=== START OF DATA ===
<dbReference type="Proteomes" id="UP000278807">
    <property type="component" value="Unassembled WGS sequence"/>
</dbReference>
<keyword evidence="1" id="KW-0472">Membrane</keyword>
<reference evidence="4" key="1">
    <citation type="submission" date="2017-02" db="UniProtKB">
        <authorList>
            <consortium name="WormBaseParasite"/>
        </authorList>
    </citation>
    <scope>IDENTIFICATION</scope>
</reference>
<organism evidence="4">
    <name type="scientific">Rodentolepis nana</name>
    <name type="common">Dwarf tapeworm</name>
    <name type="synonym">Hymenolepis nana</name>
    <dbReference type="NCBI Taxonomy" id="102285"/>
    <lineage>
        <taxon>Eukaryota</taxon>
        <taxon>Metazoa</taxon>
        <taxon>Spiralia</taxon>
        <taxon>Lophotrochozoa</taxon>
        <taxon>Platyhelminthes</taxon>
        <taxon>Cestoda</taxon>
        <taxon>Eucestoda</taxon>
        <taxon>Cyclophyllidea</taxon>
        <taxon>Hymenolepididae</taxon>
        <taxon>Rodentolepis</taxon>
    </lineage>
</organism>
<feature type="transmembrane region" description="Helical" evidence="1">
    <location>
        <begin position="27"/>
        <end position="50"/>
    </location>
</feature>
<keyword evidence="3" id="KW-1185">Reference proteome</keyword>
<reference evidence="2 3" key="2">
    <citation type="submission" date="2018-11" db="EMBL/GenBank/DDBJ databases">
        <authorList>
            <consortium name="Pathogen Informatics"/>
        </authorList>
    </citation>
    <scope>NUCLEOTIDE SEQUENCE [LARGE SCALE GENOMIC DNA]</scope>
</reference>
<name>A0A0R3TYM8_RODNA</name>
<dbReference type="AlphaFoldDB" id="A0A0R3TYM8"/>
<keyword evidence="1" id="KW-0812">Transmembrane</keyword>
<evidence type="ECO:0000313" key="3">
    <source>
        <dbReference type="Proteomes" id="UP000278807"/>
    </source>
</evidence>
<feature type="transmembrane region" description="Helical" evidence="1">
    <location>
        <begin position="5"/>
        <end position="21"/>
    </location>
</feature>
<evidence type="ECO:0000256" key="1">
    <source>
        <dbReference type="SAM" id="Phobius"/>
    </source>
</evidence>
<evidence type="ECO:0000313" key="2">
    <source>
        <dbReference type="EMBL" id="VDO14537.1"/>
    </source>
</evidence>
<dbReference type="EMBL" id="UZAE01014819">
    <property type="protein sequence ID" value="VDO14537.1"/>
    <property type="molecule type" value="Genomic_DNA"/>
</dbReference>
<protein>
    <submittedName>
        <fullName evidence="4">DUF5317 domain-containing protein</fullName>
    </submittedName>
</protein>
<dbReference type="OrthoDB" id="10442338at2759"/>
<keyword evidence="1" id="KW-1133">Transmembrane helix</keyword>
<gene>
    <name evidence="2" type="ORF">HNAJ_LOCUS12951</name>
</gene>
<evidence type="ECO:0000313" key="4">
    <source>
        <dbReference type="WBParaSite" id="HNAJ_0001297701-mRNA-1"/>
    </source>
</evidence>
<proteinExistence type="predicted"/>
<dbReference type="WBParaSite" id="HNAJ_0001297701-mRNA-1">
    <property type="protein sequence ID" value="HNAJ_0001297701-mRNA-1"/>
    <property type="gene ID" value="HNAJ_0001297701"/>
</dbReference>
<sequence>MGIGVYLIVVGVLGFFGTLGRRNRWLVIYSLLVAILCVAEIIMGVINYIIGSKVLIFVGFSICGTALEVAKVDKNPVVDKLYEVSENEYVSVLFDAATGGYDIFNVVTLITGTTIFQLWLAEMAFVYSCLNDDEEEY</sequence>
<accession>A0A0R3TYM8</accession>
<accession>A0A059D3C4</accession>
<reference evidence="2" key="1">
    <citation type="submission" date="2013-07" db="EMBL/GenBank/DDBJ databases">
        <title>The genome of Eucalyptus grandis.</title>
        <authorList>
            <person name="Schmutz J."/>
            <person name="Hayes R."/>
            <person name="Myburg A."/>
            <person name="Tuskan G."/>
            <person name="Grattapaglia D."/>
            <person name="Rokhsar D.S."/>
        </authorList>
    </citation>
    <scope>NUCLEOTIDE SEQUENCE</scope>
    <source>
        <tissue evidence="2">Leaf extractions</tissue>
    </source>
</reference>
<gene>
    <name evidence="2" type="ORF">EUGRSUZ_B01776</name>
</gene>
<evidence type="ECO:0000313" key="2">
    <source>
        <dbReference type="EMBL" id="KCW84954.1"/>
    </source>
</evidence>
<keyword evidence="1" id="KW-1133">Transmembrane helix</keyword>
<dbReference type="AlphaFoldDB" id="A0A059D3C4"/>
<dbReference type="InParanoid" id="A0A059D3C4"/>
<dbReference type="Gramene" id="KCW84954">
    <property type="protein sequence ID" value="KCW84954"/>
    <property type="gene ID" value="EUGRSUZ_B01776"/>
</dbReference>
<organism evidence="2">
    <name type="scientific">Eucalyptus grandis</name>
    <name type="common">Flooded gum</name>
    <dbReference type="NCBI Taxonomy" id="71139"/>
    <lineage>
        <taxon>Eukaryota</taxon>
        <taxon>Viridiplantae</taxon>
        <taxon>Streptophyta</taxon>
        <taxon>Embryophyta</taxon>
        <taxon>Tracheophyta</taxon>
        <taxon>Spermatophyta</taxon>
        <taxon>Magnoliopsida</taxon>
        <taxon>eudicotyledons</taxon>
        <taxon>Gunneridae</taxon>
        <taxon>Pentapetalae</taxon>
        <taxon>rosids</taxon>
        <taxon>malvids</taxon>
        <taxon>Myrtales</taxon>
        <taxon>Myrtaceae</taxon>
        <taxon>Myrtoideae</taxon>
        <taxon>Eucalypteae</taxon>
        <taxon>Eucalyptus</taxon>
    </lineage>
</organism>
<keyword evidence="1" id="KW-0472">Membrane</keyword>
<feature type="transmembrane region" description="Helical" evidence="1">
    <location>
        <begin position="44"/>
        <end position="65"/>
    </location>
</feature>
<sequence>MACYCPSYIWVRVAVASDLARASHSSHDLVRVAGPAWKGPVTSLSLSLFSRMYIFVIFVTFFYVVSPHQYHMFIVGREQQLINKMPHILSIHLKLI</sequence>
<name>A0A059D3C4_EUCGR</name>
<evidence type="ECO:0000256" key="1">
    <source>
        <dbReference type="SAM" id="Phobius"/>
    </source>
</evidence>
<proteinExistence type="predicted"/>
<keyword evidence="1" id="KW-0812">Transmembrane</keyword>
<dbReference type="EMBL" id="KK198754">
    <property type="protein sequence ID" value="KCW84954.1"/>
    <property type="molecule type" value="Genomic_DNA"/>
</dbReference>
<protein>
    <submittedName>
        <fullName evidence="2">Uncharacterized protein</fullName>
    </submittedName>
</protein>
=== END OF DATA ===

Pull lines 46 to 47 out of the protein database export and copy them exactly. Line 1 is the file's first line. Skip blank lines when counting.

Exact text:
<name>A0A0R3TYM8_RODNA</name>
<dbReference type="AlphaFoldDB" id="A0A0R3TYM8"/>